Grey night of the soul

There has been a lot of change in my life of late. In the last few months:

  • I have submitted my PhD and am waiting for the viva (and working hard to prepare, honest!)
  • I have left the C of E ordination process (which I’m pleased about)
  • I’ve done some serious re-thinking of career plans
  • I could well have joint Anglican-Methodist membership soon

On top of that, I don’t know what I’ll be doing, where I’ll be (in particular in relation to TractorGirl) and maybe how I’ll put food on the table (though that is almost certainly me panicking) in a few weeks’ time.

All this and a conversation today with a friend on a similar topic has got me thinking. Where is God in all of this change? I suppose because I’d been thinking about ordination for so long (and still feel a deep sense of call, though am glad to be out of the process) it’s shaped how I see and understand my faith. Now that’s not on the agenda, how do I tell my story, and what is God doing? I must admit as well to a deep sense of boredom with a lot of church stuff, which feels increasingly pointless, and a degree of apathy about prayer. When you’ve prayed for guidance, made a real effort to listen to God, prayed about and discussed it through with others who’ve encouraged you to follow a given path, you think you have some idea of what God wants. The failure of that has left me wondering just what my faith is about and the point of prayer.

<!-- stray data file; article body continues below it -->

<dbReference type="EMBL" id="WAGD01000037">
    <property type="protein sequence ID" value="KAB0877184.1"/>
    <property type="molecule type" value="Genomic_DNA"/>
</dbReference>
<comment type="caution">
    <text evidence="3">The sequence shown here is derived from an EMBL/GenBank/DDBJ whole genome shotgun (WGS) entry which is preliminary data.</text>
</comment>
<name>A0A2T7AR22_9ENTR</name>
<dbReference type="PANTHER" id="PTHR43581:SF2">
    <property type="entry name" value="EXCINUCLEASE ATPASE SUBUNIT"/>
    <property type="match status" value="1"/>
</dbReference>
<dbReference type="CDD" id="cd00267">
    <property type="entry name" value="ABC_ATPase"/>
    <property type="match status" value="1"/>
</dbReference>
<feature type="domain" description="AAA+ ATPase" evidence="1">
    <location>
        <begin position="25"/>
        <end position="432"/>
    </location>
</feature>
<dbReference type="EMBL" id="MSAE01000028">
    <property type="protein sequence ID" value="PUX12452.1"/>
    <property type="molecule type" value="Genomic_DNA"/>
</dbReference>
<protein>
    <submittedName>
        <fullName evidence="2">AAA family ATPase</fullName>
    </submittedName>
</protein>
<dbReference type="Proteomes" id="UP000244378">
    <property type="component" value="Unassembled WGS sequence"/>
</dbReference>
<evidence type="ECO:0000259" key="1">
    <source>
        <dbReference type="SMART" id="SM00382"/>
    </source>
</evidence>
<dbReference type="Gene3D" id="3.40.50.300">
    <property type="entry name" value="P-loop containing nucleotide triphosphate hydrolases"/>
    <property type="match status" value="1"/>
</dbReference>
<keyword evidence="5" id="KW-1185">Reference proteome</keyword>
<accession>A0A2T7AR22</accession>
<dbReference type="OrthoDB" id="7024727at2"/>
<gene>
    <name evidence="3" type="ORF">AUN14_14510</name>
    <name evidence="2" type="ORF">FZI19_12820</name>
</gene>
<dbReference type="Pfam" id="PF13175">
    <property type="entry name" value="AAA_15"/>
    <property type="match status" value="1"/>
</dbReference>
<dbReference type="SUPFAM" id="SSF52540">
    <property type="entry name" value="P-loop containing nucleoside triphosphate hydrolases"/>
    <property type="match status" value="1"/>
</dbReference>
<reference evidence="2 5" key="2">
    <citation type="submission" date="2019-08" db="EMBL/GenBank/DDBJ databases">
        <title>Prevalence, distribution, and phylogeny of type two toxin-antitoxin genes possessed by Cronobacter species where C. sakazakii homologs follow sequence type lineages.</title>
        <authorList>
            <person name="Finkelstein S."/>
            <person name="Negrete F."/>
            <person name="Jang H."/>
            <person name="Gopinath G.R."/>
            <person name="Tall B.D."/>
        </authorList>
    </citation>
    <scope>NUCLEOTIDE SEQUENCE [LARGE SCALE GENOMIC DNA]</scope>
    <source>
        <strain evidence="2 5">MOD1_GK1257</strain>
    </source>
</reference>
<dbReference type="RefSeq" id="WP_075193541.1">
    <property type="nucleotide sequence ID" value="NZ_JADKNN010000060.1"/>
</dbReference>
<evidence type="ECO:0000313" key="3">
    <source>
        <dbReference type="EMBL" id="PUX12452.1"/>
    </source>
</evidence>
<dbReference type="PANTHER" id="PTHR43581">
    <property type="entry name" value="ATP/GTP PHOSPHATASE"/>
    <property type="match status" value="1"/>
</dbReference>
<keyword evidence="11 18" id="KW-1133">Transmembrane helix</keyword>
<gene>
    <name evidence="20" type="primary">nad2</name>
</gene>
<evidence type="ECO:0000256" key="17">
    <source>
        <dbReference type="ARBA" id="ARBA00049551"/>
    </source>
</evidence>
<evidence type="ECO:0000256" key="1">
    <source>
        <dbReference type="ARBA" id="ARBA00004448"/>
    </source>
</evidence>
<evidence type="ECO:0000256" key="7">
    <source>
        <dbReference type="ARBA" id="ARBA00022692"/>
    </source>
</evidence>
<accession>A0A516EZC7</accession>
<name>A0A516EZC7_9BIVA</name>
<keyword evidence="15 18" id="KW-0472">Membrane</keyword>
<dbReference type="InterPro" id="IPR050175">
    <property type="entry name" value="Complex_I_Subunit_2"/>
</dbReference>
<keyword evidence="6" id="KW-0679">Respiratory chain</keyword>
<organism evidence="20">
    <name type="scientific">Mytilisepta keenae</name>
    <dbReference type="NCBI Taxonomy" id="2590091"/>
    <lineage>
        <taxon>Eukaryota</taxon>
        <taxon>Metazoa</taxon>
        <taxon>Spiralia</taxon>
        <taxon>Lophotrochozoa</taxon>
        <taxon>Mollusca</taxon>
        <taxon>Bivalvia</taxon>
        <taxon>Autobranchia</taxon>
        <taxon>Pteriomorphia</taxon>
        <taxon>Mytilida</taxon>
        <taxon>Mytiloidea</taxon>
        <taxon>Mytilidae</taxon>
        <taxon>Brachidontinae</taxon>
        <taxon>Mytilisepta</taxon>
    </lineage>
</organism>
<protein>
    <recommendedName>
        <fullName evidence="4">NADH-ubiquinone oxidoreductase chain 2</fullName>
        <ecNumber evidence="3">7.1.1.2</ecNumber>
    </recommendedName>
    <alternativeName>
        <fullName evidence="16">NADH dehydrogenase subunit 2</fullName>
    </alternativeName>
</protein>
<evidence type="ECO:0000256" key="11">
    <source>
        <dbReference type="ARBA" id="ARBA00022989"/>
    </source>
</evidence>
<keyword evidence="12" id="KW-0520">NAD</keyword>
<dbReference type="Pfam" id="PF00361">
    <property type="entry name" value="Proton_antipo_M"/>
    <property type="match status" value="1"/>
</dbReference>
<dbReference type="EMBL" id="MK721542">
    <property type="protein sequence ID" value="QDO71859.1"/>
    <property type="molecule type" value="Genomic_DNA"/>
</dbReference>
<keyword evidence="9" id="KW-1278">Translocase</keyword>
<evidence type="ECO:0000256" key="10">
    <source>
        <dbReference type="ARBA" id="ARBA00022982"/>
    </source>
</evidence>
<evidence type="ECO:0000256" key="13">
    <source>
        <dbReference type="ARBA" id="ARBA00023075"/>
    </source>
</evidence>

It taps into a major theological issue I really struggle with anyway – in what sense can we speak of God’s action in the world? To hear some people talk, God micro-manages their lives. I can see that it can be comforting to believe that God is in charge, and I’m not knocking anyone who has a really deep sense of that, but I can’t help but ask about the problems God seems incapable of resolving. On the other hand, belief in a distant God who just stands back (like the Deism of Locke, for instance, or the only sort of ‘God’ Dawkins can deal with) is just not the Christian God. A solid doctrine of creation tells us that God is moment by moment creating, sustaining and redeeming the world, so that if his attention lapsed for a moment, there wouldn’t be a creation. Moreover, God’s desire for that creation is to have life in all its fullness, which is why he sent Jesus. Grace is a constant reaching out to what is not God in love to draw it into the life, the very heart, of the Trinity (think Rublev’s ikon) which is made possible through salvation history culminating in the life, death and resurrection of Jesus.